By Robert Roy Britt
Bacteria have been programmed to behave like computers, assembling themselves into complex shapes based on instructions stuffed into their genes.
The research could lead to smart biological devices that could detect hazardous substances or bioterrorism chemicals, scientists say. Eventually, the process might be used to direct the construction of useful devices or the growth of new tissue, perhaps restoring function to a severed spinal cord.
Many lines of research hold similar promise for controlling biology to build useful things. Predictions do not always come true. What's new about this latest effort is that the bacteria are made to communicate, so that millions or even billions of them gather in a predictable manner.
And there are pictures to prove it.
The researchers programmed E. coli bacteria to emit red or green fluorescent light in response to a signal emitted from another set of E. coli. The living cells were commanded to make a bull's-eye pattern, for example, around central cells based on communication between the bacteria.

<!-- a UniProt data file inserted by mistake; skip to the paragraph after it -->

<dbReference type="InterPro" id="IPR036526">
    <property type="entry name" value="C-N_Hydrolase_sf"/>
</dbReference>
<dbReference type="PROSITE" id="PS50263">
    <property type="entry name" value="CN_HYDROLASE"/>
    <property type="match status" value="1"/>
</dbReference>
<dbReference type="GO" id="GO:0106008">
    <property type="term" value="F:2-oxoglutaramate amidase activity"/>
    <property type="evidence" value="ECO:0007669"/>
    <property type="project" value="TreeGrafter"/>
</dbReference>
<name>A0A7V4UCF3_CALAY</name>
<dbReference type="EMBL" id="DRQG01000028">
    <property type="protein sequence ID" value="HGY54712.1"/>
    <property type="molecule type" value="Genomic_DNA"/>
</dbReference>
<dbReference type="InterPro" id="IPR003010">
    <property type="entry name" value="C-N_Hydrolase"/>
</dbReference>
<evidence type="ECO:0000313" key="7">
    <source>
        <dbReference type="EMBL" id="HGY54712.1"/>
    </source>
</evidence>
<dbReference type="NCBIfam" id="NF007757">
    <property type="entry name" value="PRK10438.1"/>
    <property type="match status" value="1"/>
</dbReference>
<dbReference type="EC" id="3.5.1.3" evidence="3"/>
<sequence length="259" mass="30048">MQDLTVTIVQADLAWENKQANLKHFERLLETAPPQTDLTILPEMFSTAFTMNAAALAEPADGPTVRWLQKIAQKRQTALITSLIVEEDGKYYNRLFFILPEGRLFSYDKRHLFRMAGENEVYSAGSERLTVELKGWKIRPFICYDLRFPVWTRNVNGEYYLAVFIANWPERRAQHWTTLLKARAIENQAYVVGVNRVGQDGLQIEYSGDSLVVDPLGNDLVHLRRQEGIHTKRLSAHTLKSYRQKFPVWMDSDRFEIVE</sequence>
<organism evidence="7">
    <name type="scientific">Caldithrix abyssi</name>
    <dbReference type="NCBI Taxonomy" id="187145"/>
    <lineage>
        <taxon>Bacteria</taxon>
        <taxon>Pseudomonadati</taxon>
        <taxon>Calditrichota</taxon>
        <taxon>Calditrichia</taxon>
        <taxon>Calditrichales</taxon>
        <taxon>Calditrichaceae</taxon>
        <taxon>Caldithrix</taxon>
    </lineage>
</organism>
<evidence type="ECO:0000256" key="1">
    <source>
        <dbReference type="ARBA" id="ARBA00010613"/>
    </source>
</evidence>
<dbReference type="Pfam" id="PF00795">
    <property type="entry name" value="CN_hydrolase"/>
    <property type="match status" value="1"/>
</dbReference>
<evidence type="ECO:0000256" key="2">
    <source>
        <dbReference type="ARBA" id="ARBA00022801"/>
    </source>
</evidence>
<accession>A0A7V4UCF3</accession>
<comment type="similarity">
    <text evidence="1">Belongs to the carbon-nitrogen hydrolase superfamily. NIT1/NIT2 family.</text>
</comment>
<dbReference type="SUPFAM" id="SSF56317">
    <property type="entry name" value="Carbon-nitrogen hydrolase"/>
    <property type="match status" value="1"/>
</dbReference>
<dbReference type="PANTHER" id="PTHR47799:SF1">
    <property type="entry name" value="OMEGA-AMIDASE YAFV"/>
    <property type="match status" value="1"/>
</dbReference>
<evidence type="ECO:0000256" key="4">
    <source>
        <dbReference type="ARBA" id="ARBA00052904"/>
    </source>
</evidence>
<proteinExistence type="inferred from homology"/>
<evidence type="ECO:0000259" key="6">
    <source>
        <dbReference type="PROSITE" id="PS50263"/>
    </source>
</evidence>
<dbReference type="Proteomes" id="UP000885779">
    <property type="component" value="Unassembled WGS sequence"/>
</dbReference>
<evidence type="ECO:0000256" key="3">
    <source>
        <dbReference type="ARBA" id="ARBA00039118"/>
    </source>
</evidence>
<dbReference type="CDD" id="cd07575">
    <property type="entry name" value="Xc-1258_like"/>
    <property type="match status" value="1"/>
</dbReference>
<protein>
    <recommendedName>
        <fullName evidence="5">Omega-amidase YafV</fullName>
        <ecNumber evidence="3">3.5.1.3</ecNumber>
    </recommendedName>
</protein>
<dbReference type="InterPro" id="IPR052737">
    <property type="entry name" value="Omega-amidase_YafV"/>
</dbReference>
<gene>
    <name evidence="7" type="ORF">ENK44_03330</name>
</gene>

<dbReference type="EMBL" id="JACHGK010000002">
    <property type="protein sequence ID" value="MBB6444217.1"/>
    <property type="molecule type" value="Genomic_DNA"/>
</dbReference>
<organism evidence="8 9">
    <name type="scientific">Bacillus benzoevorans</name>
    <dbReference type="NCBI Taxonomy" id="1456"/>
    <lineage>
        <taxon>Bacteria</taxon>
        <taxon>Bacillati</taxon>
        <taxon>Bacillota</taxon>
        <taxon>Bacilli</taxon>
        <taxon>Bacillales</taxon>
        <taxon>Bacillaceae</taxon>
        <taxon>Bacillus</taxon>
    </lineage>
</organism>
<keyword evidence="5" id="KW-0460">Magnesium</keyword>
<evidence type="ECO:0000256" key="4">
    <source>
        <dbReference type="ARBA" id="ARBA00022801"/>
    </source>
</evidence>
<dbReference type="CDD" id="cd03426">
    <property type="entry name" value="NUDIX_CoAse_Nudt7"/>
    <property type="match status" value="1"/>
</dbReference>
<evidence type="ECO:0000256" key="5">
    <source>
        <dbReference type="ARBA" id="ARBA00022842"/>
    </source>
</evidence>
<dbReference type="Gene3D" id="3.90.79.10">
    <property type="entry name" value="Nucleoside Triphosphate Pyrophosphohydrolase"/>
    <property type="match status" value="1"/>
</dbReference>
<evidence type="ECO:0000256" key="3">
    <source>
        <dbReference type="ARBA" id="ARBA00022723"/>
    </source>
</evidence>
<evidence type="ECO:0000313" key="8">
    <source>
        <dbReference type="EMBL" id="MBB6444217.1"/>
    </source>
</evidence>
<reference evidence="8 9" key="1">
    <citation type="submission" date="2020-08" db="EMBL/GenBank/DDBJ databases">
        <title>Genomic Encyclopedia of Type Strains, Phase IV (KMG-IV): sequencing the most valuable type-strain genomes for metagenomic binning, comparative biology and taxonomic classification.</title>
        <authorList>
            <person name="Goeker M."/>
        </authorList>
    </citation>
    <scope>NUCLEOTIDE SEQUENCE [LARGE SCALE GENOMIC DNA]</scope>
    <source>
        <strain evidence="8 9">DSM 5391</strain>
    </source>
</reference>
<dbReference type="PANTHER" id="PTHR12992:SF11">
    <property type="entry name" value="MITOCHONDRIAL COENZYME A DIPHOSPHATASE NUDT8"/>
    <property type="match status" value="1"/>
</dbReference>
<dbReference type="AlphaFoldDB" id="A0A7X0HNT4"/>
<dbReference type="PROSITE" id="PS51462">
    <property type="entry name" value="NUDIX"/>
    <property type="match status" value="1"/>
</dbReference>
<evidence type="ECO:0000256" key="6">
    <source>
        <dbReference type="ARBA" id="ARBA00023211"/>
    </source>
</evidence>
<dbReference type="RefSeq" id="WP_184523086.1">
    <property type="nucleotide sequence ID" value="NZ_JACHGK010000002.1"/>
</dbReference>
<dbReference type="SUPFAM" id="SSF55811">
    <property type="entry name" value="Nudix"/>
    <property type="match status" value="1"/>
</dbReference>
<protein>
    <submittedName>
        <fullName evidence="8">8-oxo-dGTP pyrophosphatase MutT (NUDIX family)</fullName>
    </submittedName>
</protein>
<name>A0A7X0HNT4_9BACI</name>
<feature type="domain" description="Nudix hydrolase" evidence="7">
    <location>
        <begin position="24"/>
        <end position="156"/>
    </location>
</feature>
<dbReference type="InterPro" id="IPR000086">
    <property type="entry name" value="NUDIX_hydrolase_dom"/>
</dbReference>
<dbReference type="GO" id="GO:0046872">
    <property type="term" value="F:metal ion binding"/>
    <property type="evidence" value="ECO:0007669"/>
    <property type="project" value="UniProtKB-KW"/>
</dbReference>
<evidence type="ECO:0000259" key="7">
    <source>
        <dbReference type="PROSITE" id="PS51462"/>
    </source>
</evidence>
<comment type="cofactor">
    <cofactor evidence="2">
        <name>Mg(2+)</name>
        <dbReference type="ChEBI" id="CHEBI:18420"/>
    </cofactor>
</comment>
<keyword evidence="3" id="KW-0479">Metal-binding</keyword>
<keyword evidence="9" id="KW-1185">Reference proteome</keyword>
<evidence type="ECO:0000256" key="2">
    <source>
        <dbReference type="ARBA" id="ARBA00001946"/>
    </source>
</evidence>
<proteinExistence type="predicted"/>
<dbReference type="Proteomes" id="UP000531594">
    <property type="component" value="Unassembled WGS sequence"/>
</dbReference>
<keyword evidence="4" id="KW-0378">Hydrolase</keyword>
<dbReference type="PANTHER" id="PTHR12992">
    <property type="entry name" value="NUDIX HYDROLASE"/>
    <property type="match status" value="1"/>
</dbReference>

Other patterns produced with this new "synthetic biology" technique include a pretty good semblance of a heart and a rudimentary flower pattern.
The work was led by Ron Weiss, an assistant professor of electrical engineering and molecular biology at Princeton University.
Weiss and his colleagues engineer a special segment of DNA, the blueprints for any cell's operations. The segment is called a plasmid.
"You have a segment of DNA that dictates when proteins should be made and under what conditions," Weiss told LiveScience. The plasmid is inserted into a cell, and "the cell then executes the set of instructions."
While most real-world applications of the technique are likely many years away, Weiss said it might be used in three to five years to make devices that could detect bioterrorism chemicals.
The bacteria "have an exquisite capability to sense molecules in the environment," he said. "The bull's-eye could tell you: This is where the anthrax is."
The study is detailed in April 28 issue of the journal Nature.
In a paper March 8 in the Proceedings of the National Academy of Sciences, another team led by Weiss showed they could insert DNA into cells to make them behave like digital circuits. The cells could be made to perform basic mathematical logic. The latest work expands this concept to vast numbers of bacteria responding in concert."Here we're showing an integrated package where the cells have an ability to send messages and other cells have the ability to act on these messages," Weiss said.
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